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'Prosecutorial Discretion' a False Promise for Many

September 02, 2013 (1 min read)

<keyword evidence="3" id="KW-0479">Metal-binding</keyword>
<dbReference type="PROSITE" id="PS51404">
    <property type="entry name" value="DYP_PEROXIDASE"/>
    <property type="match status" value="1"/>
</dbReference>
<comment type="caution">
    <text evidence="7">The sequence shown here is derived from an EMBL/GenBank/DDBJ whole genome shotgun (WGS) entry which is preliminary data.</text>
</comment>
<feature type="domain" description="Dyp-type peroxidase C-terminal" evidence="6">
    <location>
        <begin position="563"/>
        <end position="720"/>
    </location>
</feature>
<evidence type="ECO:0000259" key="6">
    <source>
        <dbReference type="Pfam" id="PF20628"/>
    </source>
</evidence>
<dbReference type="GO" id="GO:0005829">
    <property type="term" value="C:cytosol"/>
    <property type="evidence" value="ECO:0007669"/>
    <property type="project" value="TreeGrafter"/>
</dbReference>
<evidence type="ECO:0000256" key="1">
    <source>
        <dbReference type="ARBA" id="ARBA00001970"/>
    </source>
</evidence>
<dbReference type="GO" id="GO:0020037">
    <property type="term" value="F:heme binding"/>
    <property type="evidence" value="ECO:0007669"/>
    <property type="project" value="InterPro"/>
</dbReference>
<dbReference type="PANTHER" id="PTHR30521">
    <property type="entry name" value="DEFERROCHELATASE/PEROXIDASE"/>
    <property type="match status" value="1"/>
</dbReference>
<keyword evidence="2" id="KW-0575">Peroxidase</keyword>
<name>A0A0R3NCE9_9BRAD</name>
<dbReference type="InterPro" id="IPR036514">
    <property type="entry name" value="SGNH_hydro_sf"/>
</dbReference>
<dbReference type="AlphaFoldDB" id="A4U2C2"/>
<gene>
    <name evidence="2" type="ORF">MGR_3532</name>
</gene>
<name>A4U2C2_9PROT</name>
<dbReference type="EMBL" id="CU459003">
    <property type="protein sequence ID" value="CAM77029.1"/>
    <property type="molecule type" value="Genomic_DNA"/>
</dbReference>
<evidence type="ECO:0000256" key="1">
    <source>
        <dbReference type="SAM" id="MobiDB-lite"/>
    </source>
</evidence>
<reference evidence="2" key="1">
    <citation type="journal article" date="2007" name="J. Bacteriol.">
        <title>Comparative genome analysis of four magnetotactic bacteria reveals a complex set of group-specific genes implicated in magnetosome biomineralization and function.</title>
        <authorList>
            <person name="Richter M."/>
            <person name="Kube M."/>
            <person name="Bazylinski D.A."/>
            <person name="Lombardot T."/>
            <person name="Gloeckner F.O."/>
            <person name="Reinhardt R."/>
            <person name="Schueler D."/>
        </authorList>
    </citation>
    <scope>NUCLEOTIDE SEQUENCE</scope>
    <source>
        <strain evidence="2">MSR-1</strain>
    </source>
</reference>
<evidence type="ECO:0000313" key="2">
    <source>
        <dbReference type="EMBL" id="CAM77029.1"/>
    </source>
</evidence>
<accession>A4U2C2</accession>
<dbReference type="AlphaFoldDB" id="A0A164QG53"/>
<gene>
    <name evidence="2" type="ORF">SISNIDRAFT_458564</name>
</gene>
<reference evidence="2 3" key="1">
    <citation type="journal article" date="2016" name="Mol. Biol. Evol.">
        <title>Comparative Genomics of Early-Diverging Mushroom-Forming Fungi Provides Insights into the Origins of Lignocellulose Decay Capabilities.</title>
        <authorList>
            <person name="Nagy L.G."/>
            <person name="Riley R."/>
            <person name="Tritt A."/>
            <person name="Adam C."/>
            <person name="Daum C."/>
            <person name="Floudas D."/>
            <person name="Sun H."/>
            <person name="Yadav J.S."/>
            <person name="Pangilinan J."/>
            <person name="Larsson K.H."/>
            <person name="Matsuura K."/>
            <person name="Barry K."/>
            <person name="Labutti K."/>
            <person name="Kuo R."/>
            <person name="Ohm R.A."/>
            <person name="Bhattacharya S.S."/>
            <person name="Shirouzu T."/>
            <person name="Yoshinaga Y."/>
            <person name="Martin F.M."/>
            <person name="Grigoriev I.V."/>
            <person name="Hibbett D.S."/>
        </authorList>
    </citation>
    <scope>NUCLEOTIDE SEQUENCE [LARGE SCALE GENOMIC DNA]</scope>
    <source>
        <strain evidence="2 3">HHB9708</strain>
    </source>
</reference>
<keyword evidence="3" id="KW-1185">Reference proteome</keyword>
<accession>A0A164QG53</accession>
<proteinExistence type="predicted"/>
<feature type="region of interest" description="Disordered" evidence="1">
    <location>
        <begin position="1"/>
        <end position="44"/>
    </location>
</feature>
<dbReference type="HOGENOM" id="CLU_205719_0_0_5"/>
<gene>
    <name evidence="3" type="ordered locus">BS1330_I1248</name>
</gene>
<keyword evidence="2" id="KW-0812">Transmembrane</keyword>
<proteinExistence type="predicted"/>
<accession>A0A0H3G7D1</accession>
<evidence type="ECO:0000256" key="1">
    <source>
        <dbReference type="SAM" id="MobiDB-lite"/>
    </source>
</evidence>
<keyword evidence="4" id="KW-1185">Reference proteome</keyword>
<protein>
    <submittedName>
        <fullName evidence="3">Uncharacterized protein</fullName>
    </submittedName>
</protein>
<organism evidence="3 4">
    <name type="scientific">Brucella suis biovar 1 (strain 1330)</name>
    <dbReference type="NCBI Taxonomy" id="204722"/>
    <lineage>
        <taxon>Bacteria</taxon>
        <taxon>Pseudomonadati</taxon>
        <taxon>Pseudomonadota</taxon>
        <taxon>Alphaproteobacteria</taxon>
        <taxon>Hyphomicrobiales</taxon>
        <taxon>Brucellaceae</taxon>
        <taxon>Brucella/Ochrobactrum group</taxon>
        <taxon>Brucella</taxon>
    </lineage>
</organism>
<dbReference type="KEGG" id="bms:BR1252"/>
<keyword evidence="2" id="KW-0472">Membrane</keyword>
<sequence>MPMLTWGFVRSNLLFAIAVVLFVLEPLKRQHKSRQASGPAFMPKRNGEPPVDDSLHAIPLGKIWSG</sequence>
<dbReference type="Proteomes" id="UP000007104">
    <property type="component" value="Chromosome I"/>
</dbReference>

"Obama’s promise to rein in the deportation of people without serious criminal records largely has been a failure, according to immigration attorneys and advocates.  In June 2011, the Obama administration announced new ground rules for applying “prosecutorial discretion,” or PD for short.  The policy would focus immigration enforcement on serious criminals and high-priority immigration violations while allowing vast numbers of families facing deportation to stay in the country.  That November, immigration officials went about the arduous task of reviewing some 300,000 pending deportation cases, applying the new guidelines.  Obama critics called the move a pre-election ploy to woo back Latino voters who had become disillusioned with record numbers of deportations under Obama.  In its first year, only 2 percent of the deportation cases reviewed under the policy were halted and closed, according to the New York Times.  Since then, the PD approval rate has risen across the country, but not by much. ... [I]mmigration attorneys say that in many cases they’ve encountered, the standard for PD approval has been set too high.  They say that people with minor offenses, such as driving without a license, using a false ID or misdemeanor assault, continue to be deported.  “I have been disappointed, frankly, with how high the bar is,” said Richard Coshnear, a Santa Rosa immigration attorney and member of the Committee for Immigrant Rights of Sonoma County.  “Every once in a great while, some deserving soul gets a reprieve, but many have their requests dismissed without even a reason given,” he said." - Press Democrat, Aug. 31, 2013.